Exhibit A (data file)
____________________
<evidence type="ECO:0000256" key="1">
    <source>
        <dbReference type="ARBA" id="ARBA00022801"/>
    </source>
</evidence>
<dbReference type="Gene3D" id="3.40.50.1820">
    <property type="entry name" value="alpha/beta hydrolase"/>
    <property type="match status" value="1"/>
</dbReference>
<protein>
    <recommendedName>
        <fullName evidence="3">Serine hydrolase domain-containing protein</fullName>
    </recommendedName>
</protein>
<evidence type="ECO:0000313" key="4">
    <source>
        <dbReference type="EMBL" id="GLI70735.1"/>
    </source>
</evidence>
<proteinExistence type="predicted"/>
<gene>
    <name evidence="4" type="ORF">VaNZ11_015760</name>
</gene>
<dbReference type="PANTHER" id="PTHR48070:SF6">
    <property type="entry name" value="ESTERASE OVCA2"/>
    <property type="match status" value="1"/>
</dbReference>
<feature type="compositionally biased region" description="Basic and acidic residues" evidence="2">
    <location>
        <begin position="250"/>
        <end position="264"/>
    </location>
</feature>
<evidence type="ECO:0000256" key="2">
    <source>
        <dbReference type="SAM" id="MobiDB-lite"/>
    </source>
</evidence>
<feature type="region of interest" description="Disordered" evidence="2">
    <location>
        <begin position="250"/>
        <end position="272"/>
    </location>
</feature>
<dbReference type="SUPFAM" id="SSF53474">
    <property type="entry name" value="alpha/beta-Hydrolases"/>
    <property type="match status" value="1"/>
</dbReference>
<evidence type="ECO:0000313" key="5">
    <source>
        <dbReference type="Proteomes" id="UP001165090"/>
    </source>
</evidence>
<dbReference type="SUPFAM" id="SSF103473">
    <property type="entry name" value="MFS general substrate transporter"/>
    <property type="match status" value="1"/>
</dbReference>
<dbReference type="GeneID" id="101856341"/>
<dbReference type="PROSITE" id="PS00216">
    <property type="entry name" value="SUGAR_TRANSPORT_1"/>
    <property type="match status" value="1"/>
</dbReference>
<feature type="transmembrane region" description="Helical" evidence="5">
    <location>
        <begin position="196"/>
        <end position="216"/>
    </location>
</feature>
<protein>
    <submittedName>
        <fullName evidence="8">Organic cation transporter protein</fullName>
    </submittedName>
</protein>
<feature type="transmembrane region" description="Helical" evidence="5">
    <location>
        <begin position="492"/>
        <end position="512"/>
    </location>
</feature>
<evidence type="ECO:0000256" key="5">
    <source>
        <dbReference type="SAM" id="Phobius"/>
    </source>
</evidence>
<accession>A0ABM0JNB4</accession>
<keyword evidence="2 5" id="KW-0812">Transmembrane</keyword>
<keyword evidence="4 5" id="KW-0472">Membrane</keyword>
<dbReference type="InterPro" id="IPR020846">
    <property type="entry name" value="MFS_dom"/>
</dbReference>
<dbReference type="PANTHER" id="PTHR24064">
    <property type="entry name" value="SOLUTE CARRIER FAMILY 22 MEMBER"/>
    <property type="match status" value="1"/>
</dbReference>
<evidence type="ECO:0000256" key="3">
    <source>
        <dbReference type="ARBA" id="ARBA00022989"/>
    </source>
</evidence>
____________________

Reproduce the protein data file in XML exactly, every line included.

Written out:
<evidence type="ECO:0000256" key="1">
    <source>
        <dbReference type="ARBA" id="ARBA00022801"/>
    </source>
</evidence>
<dbReference type="Gene3D" id="3.40.50.1820">
    <property type="entry name" value="alpha/beta hydrolase"/>
    <property type="match status" value="1"/>
</dbReference>
<protein>
    <recommendedName>
        <fullName evidence="3">Serine hydrolase domain-containing protein</fullName>
    </recommendedName>
</protein>
<evidence type="ECO:0000313" key="4">
    <source>
        <dbReference type="EMBL" id="GLI70735.1"/>
    </source>
</evidence>
<proteinExistence type="predicted"/>
<gene>
    <name evidence="4" type="ORF">VaNZ11_015760</name>
</gene>
<dbReference type="PANTHER" id="PTHR48070:SF6">
    <property type="entry name" value="ESTERASE OVCA2"/>
    <property type="match status" value="1"/>
</dbReference>
<feature type="compositionally biased region" description="Basic and acidic residues" evidence="2">
    <location>
        <begin position="250"/>
        <end position="264"/>
    </location>
</feature>
<evidence type="ECO:0000256" key="2">
    <source>
        <dbReference type="SAM" id="MobiDB-lite"/>
    </source>
</evidence>
<feature type="region of interest" description="Disordered" evidence="2">
    <location>
        <begin position="250"/>
        <end position="272"/>
    </location>
</feature>
<dbReference type="SUPFAM" id="SSF53474">
    <property type="entry name" value="alpha/beta-Hydrolases"/>
    <property type="match status" value="1"/>
</dbReference>
<evidence type="ECO:0000313" key="5">
    <source>
        <dbReference type="Proteomes" id="UP001165090"/>
    </source>
</evidence>
<dbReference type="SUPFAM" id="SSF103473">
    <property type="entry name" value="MFS general substrate transporter"/>
    <property type="match status" value="1"/>
</dbReference>
<dbReference type="GeneID" id="101856341"/>
<dbReference type="PROSITE" id="PS00216">
    <property type="entry name" value="SUGAR_TRANSPORT_1"/>
    <property type="match status" value="1"/>
</dbReference>
<feature type="transmembrane region" description="Helical" evidence="5">
    <location>
        <begin position="196"/>
        <end position="216"/>
    </location>
</feature>
<protein>
    <submittedName>
        <fullName evidence="8">Organic cation transporter protein</fullName>
    </submittedName>
</protein>
<feature type="transmembrane region" description="Helical" evidence="5">
    <location>
        <begin position="492"/>
        <end position="512"/>
    </location>
</feature>
<evidence type="ECO:0000256" key="5">
    <source>
        <dbReference type="SAM" id="Phobius"/>
    </source>
</evidence>
<accession>A0ABM0JNB4</accession>
<keyword evidence="2 5" id="KW-0812">Transmembrane</keyword>
<keyword evidence="4 5" id="KW-0472">Membrane</keyword>
<dbReference type="InterPro" id="IPR020846">
    <property type="entry name" value="MFS_dom"/>
</dbReference>
<dbReference type="PANTHER" id="PTHR24064">
    <property type="entry name" value="SOLUTE CARRIER FAMILY 22 MEMBER"/>
    <property type="match status" value="1"/>
</dbReference>
<evidence type="ECO:0000256" key="3">
    <source>
        <dbReference type="ARBA" id="ARBA00022989"/>
    </source>
</evidence>